The business attorneys in the FedEx Ground case in Los Angeles, California, suffered no economic loss as they not only retained their jobs, their income increased year after year along with their torment. Presented with the challenge of overcoming juror bias and FedEx’s central theme that there could be no compensable harassment in the absence of termination and the presence of rising compensation, I reframed the debate not as an action for damages, but as a civil-rights enforcement action. The jury was empowered, through a brief history lesson that demonstrated the inequities which have plagued our society, to stand for the principles that our country heralds to be its foundation, equality, fairness and tolerance. They were shown that despite the proclamation that we stand for freedom, equality and opportunity, we are actually a country which was founded upon, and which has cultivated, inequality. They were reminded of how during the Second World War, in California, our government rounded up all people who were of Japanese descent and interred them in camps. They were educated to the fact that civil rights in private employment did not even exist until the 1970s with harassment only becoming unlawful in 1986. The business attorneys Los Angeles were faced with the stark cold truth that attorneys were people founded on equality.

An employment attorney told the jury that the employees had marched and fought for these rights to be on the books but just as “faith without works is dead, laws without enforcement were simply broken promises.” I encouraged them, at this time when we as a nation are making war in an Arab country, to stand for equality and freedom here in America, the very ideals that we were ostensibly fighting for overseas. I pleaded with them to stand for the principles of equality even when it may be unpopular and reminded them that civil rights are designed to protect the minority’. The jury was encouraged to see themselves as the purest form of democracy: people, who, with courage and conviction, could make a difference through I their verdict and stand for a just and fair 1 society where the rights of the minority’ were protected. They were asked to I decide “what kind of America do you want to be,” and they were encouraged to; breathe life into the often hollow rhetoric of freedom.

The jury was asked by the business attorneys in Los Angeles to enforce the important civil rights through a monetary verdict of $2.5 million per plaintiff, for the humiliation and dehumanization which had occurred and been endured by my clients. They were asked to provide a meaningful verdict to help my clients know7 that they mattered, that they were valued, and to help them heal. The jury, empowered as the protectors of these important civil rights, awarded $5.5 million each, to my clients.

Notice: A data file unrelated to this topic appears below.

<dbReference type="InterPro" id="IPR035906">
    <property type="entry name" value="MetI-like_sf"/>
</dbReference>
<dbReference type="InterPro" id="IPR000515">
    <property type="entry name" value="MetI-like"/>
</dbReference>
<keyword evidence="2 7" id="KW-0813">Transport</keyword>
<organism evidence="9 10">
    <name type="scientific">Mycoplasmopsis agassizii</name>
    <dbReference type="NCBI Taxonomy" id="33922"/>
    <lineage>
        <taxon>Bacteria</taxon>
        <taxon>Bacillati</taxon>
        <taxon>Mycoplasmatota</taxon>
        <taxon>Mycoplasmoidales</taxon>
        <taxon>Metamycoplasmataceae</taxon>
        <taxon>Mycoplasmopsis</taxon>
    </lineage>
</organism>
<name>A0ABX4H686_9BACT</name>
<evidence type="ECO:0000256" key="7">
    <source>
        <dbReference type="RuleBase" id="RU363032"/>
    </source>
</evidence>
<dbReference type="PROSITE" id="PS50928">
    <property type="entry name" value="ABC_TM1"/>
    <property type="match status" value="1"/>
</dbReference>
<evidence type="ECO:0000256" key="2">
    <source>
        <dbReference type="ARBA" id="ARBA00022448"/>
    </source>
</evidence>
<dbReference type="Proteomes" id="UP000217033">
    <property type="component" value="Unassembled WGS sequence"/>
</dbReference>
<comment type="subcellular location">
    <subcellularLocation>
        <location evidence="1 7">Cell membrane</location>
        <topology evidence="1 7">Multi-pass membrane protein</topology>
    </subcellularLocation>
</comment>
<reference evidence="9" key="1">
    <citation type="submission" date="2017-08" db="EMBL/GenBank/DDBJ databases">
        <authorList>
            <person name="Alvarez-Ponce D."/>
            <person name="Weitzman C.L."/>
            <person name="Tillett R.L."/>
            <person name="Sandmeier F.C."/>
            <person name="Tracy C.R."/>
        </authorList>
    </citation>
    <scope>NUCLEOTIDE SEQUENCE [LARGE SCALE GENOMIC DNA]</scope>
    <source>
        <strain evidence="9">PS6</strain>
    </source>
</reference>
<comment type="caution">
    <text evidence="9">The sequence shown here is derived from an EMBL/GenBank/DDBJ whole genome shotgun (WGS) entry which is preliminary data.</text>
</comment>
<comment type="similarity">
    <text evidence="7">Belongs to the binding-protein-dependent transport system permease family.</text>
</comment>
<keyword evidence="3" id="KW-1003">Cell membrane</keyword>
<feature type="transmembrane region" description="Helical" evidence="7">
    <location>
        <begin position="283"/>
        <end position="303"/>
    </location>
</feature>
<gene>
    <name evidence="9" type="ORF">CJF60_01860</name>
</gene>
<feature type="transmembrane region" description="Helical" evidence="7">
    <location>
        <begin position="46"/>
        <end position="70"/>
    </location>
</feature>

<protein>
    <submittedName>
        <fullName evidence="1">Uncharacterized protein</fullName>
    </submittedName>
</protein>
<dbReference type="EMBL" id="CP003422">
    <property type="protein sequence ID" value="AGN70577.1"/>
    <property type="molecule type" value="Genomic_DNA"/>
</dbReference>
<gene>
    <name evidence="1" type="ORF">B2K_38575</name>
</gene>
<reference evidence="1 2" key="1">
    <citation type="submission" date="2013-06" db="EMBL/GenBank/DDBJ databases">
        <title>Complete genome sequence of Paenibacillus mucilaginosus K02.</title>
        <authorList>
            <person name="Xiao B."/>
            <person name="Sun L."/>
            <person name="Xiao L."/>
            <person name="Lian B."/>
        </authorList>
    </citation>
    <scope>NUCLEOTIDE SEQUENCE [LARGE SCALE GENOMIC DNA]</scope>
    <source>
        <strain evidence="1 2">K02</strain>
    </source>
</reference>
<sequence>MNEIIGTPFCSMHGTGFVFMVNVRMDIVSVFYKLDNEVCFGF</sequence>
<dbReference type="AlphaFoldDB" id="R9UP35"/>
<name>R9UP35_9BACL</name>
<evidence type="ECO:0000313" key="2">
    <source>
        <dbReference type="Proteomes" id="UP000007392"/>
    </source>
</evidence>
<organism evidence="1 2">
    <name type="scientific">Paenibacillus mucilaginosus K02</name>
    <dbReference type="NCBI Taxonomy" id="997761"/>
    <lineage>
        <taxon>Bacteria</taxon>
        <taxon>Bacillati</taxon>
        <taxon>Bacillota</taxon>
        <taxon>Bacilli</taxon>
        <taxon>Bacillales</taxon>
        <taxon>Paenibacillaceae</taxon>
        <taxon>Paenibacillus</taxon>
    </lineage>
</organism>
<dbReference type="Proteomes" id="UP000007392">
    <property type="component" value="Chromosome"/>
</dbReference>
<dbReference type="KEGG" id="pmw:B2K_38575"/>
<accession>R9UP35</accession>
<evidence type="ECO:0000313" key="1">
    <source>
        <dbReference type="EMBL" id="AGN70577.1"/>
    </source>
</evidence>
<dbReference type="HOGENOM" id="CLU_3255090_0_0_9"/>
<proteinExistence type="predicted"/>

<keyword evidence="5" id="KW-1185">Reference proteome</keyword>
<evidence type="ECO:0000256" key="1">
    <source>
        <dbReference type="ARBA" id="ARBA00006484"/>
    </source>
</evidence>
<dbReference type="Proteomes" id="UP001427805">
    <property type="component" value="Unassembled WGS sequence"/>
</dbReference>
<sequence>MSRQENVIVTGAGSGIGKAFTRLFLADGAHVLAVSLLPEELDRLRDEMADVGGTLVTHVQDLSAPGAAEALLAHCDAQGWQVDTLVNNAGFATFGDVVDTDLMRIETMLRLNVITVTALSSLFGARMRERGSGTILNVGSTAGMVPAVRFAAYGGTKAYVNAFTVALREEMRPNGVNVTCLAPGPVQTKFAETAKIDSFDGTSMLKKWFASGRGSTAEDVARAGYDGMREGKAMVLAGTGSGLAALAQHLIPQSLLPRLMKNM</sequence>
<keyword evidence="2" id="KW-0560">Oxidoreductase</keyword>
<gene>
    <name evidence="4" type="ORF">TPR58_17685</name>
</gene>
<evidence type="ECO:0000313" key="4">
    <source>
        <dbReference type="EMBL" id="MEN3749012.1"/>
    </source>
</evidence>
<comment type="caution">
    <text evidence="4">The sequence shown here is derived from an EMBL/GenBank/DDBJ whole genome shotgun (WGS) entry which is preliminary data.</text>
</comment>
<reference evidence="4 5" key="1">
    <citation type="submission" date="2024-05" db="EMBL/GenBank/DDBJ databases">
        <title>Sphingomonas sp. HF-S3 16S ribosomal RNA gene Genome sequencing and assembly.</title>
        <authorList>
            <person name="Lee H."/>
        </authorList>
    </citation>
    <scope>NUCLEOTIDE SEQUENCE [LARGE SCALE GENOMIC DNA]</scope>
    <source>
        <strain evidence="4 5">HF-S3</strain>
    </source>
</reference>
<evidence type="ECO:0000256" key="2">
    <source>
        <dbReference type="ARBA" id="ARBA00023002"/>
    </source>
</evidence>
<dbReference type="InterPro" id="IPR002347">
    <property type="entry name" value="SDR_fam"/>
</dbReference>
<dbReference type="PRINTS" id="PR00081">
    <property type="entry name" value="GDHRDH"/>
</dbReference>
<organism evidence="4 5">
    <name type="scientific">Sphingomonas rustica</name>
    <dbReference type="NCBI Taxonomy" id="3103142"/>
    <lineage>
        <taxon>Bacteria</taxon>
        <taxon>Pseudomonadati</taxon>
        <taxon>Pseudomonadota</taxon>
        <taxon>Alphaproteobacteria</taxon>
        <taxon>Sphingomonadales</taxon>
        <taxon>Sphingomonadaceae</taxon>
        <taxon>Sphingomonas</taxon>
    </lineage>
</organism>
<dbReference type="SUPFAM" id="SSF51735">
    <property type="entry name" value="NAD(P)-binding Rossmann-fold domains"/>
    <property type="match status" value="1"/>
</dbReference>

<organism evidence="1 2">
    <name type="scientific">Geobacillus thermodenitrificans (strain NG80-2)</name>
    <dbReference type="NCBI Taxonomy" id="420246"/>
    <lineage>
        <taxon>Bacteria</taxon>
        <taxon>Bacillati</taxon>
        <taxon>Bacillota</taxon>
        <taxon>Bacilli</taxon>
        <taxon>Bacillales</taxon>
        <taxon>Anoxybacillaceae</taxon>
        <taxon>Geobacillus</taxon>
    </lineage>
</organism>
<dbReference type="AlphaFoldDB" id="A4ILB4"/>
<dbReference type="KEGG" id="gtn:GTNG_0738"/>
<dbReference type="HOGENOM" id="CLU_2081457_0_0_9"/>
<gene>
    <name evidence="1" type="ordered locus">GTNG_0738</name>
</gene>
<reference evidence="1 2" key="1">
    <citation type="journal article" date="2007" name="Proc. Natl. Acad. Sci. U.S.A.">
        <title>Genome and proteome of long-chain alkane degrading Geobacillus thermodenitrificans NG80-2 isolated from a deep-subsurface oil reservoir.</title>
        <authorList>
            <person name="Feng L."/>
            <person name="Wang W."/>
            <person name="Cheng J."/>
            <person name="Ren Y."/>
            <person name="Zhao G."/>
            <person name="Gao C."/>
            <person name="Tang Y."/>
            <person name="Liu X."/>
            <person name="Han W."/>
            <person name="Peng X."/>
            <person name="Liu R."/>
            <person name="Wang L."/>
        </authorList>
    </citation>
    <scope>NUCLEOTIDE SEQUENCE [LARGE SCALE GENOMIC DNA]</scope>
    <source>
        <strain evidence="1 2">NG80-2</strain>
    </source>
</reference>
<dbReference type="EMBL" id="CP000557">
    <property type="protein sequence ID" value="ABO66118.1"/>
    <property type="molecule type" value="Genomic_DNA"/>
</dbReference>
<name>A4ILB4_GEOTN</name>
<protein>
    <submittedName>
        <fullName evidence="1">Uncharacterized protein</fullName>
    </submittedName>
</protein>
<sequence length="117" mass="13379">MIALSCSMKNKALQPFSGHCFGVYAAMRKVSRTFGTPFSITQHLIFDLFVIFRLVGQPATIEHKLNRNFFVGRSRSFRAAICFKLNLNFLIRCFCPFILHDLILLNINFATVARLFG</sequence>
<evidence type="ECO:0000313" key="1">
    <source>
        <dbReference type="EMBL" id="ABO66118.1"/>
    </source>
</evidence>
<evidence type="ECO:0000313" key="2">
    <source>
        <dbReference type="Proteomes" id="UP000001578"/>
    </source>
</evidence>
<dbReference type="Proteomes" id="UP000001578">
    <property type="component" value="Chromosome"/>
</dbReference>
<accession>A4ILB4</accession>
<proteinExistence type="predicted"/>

The classic eggshell plaintiff

When confronted with the challenge J of demonstrating how a seemingly minor incident can lead to catastrophic consequences, Crowdsource attorneys have found the following technique to be helpful in reaching the jury. During closing arguments I remind the jury that society is comprised of many different types of people. I look directly at a large man in the jury and state, “Some people are rugged like football players or boxers. They can take a beating that would crush most of us and get right back in the game.” I then look at an older or frail looking man or woman and state, “Some people are frail, more fragile, or more susceptible to injury and do not rebound so quickly/’ I say that even the defendants’ expert agrees that there are people who are, by their nature, more susceptible to harm than others and that even a sneeze can cause those people significant injury.

I state, “Last night as I was thinking about this case, I was walking around my home, and I reached for a piece of fruit. I went to pick up an orange and dropped it from about table height. It hit the ground, I picked it up, and put back in the bowl, got myself an apple and had a snack.” By this time I have already placed an orange on the plaintiff’s table where the jury can see it for themselves. I pick it up and state, “It got me to thinking. . . Some people are like oranges, They are strong, thick-skinned, and resilient. When they fall, get impacted or bounced around, nothing much happens to them.” I then bounce the orange on the bar of the jury box and watch as it bounces back

in my hand like a tennis ball. I then state, “The law recognizes that not all people are like oranges. Some are more fragile.”

I then extract an egg from my suit pocket. I say, “Some people are like eggs. Indeed, the law has a term for a person who may be more susceptible to injury; they call them an ‘eggshell plaintiff.’” I show them the CACI instruction on point and go on to say, “These people do not have the luxury’ of resilience. They do not bounce back as easily for whatever rea-son. It is not their fault; God, or circum-stance, made them that way.” I then take the egg and drop it from the same height as the orange, right next to it, on the bar of the jury box and watch as the jury looks to see if it is going to splatter all over them! (I use a hard-boiled egg.) With an audible crunching noise it has no rebound and lands, in contrast to the resilient orange, conspicuously still. I go on to state, “When these people have trauma, even trauma that would not affect most people, they get damaged. They’ crack like this egg. No, they are not destroyed. If you looked at them from a distance, they appear intact, like this egg. But when you see them up close, and you examine them, as we have done in this case, you see that they are forever changed, harmed in a real and significant way.